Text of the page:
Dr. Sherry Pictou on Indigeneity, Feminism, and Resource Extraction

Sherry Pictou is a Mi’kmaw woman, former Chief from L’sɨtkuk (known as Bear River First Nation, Nova Scotia), and former Co-Chair of the World Forum of Fisher Peoples. She is an Assistant Professor at Dalhousie University’s Schulich School of Law, a member of the IPBES Task Force on Indigenous and Local Knowledge, and a Partnership Grant holder with KAIROS working on a project called: “Building Indigenous-Academic-Not-for-Profit Relations for Mobilizing Research Knowledge on the Gendered Impacts of Resource Extraction in Indigenous Communities in Canada.”

I first heard Sherry speak last fall as part of the UW School for Marine and Environmental Affairs’ (SMEA) Environmental Justice Speaker Series, and was immediately struck by her sincerity and compassion. I became deeply interested in Sherry’s work surrounding recognition of gendered and racialized violence against Indigenous communities all over the world, and her determination to provide a platform for land and water defenders who risk their wellbeing to resist settler efforts to undermine and destroy their homes. Sherry’s work covers a range of topics including decolonizing treaty relations, social justice for Indigenous women, Indigenous women’s role in food and lifeways, and Indigenous knowledge and food systems. In this interview, Sherry talks about her journey from community work into academia, Indigenous Feminism, and the links between environmental, racial, and gender injustices.

Ottawa, ON (August 18, 2018) – Sherry gives a talk at the SeedChange Agroecology Field School and Research Summit. At the time, SeedChange was known as USC Canada. (Photo credit: Kath Clark/SeedChange)


You’ve held many roles, from Chief, to professor, to task force member. What first brought you from community work into academia, and what challenges have you faced within the Western higher education system?

Basically, my community work was entrenched in a number of struggles with formal State-Indigenous relations (i.e. treaty negotiations) where it became clear that these processes were very state- and corporate-driven, and would preclude any alternative visions for how to implement Indigenous and treaty rights. Yet my community continued to find alternative ways to implement their treaty rights outside of this process. I was moved by their resilience and became interested in grassroots perspectives of treaties, so I wanted to explore this as a reflective research project with the community.

I was extremely fortunate to have a wonderful, interdisciplinary committee that supported my pursuit of Indigenous research methodologies. So, as a Ph.D. student I was very much supported in being able to privilege Indigenous voices as part of my work. My career as a professor was unplanned, and in my early days of teaching I experienced many challenges in trying to bring an Indigenous perspective into programs and teaching. I am more comfortable in my current position as assistant professor for both the faculties of law and management in the sense that this position is Indigenous-oriented, as opposed to having to struggle for Indigenous content to be recognized.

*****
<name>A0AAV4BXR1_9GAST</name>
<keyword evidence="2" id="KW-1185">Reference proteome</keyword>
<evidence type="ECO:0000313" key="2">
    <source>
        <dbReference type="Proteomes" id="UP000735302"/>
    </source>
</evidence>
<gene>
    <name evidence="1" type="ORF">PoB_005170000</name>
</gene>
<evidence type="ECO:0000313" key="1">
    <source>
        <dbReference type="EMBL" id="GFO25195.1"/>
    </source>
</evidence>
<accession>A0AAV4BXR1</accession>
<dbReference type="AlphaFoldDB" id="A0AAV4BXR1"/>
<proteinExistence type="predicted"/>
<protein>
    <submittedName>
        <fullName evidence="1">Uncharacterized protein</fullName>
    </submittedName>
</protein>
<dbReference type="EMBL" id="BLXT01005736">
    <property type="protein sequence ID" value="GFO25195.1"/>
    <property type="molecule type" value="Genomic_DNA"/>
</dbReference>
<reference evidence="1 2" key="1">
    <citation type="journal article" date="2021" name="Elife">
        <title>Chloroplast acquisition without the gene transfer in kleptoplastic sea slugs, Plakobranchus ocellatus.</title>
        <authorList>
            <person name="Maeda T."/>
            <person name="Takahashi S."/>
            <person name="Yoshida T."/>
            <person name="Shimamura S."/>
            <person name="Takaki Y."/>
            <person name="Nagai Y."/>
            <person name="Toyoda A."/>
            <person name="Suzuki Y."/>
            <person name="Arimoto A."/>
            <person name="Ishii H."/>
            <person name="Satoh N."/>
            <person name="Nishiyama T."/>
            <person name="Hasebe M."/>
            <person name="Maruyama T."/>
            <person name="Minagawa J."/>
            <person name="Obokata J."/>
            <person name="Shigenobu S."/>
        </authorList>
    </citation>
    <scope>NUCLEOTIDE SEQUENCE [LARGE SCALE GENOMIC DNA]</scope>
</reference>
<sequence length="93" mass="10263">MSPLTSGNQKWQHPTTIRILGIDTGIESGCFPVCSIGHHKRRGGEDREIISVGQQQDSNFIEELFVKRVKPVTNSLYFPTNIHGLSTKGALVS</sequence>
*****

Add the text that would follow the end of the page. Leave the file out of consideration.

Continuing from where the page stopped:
Vancouver, BC (October 24, 2020) – Protesters mask up to join a Mi’kmaq Fishing Rights Rally. (Photo credit: GoToVan, shared under a Creative Commons License)


A lot of your work focuses on Indigenous Feminism, and last year you launched the Mother Earth and Resource Extraction (MERE) Hub to support women land and water defenders at the forefront of environmental protection. What is the relationship between resource extraction and gender, and what is at stake?

Most Indigenous struggles are criminalized regardless of gender. However, it appears that most often it is Indigenous women who are on the front lines of activism and of persecution. For generations, they have been impacted by the imposition of patriarchal, colonial governance and decision-making processes in their communities. This imposition has translated into the exclusion–if not erasure–of Indigenous women through gender discriminatory legislation, like the Indian Act in Canada that limited Indigenous status to patrilineal criteria, and exclusion of political rights.

As these state-driven negotiation processes progress, Indigenous women and gender diverse persons are again excluded. Most of these negotiation processes involve the commodification of natural resources, and there is now emerging evidence that resource extraction impacts the health of Indigenous women via pollution and other environmental degradation impacts. Resource extraction also encourages direct violence through the influx of male workers since most resource extractive industries are dominated by men.